Successful rural development goes beyond increased productivity in agriculture. Expansion of off-farm job opportunities is a necessary condition for reducing the size of the agricultural population and labor force. Changes in the occupational composition of the labor force, formal and informal, prevent overcrowding on the land and make possible higher levels of productivity and per capita income (Johnston, 1982). Youth and adults who seek a transition from farming to off-farm employment often require basic skills in literacy and math, if not the experience of formal learning and discipline that comes from attending school.

They need to be able to make simple business transactions, to weigh and measure, and to read simple documents. Human capital theory, described above, applies not only to wage earners but also to workers in the informal sector of the economy, many of whom are found in rural areas. Studies on returns to investments in education usually come from urban labor market surveys, so there is little information on how education affects rural incomes.

A World Bank study in Kenya that calculated rates of return to rural and urban education showed that the impact of education is greater on off-farm income than on farm income (Psacharopolous, 1985; Lanjouw, 1999). Lanjouw looked at the heterogeneity of off-farm labor. He found that the probability of employment of salaries workers in rural towns rises as education levels rise, though the same is not true for casual non-farm wage employment. Self-employment is most likely for those with some basic education but lower for those who are illiterate and those with high levels of education.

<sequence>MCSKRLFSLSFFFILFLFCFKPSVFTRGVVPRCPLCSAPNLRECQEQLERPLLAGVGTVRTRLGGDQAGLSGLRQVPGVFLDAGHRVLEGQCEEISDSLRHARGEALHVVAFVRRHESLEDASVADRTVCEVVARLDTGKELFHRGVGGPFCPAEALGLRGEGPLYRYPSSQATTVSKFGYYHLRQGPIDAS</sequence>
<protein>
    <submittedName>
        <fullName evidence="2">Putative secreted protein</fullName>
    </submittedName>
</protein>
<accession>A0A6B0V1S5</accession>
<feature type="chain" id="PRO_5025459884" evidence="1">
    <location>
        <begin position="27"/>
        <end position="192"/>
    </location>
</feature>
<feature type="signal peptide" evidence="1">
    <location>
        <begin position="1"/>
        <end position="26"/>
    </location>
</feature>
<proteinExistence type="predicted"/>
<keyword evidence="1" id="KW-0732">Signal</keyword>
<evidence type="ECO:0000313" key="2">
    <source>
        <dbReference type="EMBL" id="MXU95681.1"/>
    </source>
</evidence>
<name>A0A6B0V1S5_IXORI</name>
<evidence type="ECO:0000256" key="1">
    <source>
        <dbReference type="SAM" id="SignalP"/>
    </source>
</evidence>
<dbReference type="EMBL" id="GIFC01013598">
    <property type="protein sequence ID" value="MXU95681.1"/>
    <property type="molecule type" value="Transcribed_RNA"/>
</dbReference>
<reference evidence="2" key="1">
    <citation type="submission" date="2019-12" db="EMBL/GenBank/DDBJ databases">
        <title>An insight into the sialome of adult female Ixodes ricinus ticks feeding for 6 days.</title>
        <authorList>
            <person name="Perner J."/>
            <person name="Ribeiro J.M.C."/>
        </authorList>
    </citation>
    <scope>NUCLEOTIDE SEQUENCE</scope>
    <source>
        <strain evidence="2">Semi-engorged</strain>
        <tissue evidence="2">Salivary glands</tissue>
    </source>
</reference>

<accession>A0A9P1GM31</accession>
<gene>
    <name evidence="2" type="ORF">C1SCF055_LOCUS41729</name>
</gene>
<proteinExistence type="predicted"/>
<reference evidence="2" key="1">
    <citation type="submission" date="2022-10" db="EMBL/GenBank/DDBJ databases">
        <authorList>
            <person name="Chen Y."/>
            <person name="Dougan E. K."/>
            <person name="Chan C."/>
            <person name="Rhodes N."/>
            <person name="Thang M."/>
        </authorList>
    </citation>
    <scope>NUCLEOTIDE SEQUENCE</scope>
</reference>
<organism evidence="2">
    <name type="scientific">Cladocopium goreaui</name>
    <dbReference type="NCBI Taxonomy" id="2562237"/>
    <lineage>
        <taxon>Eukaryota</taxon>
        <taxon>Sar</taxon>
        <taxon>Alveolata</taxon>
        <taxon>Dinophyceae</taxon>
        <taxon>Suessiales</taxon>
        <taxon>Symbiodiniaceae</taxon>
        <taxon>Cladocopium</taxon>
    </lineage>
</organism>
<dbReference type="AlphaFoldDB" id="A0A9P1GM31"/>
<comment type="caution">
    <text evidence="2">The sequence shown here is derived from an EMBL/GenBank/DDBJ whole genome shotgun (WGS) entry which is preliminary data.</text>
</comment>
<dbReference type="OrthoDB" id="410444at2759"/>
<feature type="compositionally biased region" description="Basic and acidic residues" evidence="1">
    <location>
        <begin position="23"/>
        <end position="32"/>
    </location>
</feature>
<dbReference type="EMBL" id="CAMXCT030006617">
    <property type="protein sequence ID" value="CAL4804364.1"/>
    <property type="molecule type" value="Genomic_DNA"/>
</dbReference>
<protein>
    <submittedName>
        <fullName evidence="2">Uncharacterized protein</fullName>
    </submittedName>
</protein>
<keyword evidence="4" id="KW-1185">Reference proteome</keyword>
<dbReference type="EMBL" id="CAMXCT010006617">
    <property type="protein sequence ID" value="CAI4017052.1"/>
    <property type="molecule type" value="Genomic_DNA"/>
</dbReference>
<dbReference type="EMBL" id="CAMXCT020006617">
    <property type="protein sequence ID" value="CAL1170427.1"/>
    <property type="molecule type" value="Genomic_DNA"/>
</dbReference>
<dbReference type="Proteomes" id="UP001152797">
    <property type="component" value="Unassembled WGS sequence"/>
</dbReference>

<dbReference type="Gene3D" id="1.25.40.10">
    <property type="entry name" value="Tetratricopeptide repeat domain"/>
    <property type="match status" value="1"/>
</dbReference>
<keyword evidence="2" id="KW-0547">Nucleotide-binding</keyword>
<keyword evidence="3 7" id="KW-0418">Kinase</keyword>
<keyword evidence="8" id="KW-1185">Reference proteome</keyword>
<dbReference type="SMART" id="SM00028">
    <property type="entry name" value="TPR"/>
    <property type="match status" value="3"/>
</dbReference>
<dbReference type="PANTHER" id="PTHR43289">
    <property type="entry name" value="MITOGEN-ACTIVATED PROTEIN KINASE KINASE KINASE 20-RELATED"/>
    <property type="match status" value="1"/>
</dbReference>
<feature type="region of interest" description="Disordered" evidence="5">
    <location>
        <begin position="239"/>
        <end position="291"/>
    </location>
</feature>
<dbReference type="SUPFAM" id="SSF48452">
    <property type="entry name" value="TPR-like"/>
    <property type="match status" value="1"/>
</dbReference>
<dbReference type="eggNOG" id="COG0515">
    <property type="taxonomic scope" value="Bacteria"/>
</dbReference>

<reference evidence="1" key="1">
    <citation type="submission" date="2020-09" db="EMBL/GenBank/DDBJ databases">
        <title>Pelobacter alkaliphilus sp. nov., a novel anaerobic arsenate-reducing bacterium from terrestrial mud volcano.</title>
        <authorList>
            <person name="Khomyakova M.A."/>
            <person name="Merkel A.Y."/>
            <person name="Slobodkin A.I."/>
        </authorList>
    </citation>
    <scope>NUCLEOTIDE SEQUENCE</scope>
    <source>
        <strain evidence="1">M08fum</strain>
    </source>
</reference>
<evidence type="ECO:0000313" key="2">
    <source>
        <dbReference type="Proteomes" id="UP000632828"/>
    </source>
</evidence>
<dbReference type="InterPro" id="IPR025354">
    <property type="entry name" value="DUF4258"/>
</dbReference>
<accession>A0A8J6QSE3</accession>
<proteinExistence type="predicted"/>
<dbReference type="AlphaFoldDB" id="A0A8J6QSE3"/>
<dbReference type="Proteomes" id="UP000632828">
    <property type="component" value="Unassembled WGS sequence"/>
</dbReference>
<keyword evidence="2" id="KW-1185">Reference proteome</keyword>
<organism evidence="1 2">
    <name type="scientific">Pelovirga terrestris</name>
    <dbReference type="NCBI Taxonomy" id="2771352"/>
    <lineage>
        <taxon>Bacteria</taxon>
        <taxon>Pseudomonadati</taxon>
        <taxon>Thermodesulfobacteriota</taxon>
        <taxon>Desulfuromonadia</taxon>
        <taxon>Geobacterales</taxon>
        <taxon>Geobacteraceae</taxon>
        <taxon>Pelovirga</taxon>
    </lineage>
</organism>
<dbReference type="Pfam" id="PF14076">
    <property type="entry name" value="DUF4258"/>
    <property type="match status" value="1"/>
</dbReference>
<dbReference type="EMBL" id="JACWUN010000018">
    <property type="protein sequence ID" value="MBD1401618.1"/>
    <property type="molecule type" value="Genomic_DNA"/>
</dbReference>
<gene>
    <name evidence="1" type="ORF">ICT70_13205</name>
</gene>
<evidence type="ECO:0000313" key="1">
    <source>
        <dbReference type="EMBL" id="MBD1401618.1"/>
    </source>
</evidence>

The payoff on investments in rural education are particularly high in areas where the economy is modernizing and generating new production possibilities (T. P. Schultz, 1988). In addition, the many youth and adults who migrate to urban areas are much more likely to find productive employment if they have attended school and learned basic skills. Alleviating poverty Alleviating poverty has become, in recent years, the fundamental argument for policies that redistribute public goods more equitably. The relation of any given growth rate to poverty reduction depends on the investments in people.

The more equitable the investments, the greater the impact of growth in lowering the incidence of poverty (World Bank, 2000a). As put forth by economist T. W. Schultz (1964), education is essential to alleviating poverty, because the creation of human capital is the creation and distribution of new wealth. Education contributes to the reduction of both absolute and relative poverty. Basic education, in particular, helps to alleviate poverty by helping poor people improve their lives. Mothers with some education raise healthier families.